If an ethical sponsorship policy is to exclude support from certain industries or business sectors, how is it to decide which should be in and which should be out?
Most charities look to exclude partnerships with companies whose activities:
For a more detailed discussion, the Institute of Fundraising has a 'Code of Fundraising Practice' which specifically relates to Charities Working with Business. This is freely downloadable and contains a very useful Risk Assessment section at page 18.
Whatever basic principles you choose, there are still a range of potential grey areas for any charity, and exploring the two inter-linked subjects of stakeholder surveying and company research can shed some light on the subject.
Sometimes it is difficult to know what things might be controversial or risky without some overview of the sort of PR problems that companies face. One solution may be to look through lists of the criteria that research organisations commonly track for their clients. Here at the Ethical Consumer Research Association we have 15 main 'categories' grouped into four main groups:
Environment (Environmental Reporting, Pollution, Nuclear Power, Other Environmental Issues)
People (Oppressive Regimes, Workers' Rights, Irresponsible Marketing, Armaments)
Animals (Animal Testing, Factory Farming, Other Animal Rights)
Extras (Political Activity, Boycott Call, Genetic Engineering, Alerts)
Each category itself has a number of other subcategories which are explained in more detail on our Corporate Critic website.
The best way to find out where the boundaries of appropriate fundraising should lie is to ask the organisation's 'stakeholders'. For most charities key stakeholders would be staff, beneficiaries, and supporters. The Charity Commission in its document, CC59 - Reporting the Activities and Achievements of Charities in Trustees' Annual Reports, lists charity stakeholders as: users including beneficiaries, donors and funders, volunteers, staff at all levels in the charity, interest groups, the public, central, regional and local government (as a funder or as a policy maker), partners or suppliers, the media. (12)
A stakeholder survey could be:
Stakeholder surveys can also bring additional benefits to an organisation. They can help build a stronger relationship with stakeholder groups by giving them a sense of ownership or involvement. They can also (if the results are right) bring legitimacy to bolder policies which may be opposed elsewhere in the organisation. The Co-operative Bank, in the development of its own ethical policies, commonly mails questionnaires to around one million people.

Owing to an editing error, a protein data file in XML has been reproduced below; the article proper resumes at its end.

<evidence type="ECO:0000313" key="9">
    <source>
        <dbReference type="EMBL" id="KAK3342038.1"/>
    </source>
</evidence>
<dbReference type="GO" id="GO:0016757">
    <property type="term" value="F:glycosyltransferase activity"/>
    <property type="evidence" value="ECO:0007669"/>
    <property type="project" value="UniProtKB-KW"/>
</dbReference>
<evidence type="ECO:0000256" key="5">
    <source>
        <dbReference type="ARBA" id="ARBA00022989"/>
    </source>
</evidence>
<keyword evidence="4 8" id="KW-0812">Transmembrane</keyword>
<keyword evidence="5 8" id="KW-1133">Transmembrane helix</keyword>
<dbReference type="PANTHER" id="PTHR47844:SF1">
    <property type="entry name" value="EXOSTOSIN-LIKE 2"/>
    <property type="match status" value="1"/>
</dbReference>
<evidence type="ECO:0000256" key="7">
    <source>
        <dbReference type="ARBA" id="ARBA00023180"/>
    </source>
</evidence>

Once a list of problem industries or sectors has been drawn up, the next stage is to identify a consistent method to discover whether a potential partner is appropriate.
The Institute of Fundraising's 'Code of Fundraising Practice' for Charities Working with Business contains a section on research at page 16. Among its fourteen points are questions about:
It also suggests that the company itself might "exercise due diligence on behalf of the charity and be responsible for all of the costs". Given that companies are not always as critical of themselves as the civil society around them may be, this looks a slightly risky position on the surface.
Some charities, with limited resources, carry out this research themselves. Corporate Watch's has an excellent DIY Guide - How to research Companies and contains a number of links to further research sites.
Others may seek to use more commercial external information providers to help them in this process. Ethical Consumer's magazine and Corporate Critic database are commonly used tools and have a range of prices, starting from just £25.
The charity commission states that "Current Charity Commission guidance, including CC20 and Fund-raising through partnerships with companies, recommends that charities develop an internal policy to cover research, planning and strategy processes which includes establishing flexible written criteria for assessing the suitability of a proposed commercial partnership."
Some charities specifically refer to external sources as part of this external policy. Oxfam apparently uses ethical consumer materials as part of its due diligence process (14) and Mental Health Media states on its website that it assess "potential corporate sponsors and funders using the Corporate Critic Database. This offers us an independent and objective assessment of any potential funder or sponsor before a decision is made. In particular, it helps to identify companies which breach the criteria below..."
Corporate Critic - a quick and easy to use research database for performing ethical company screenings.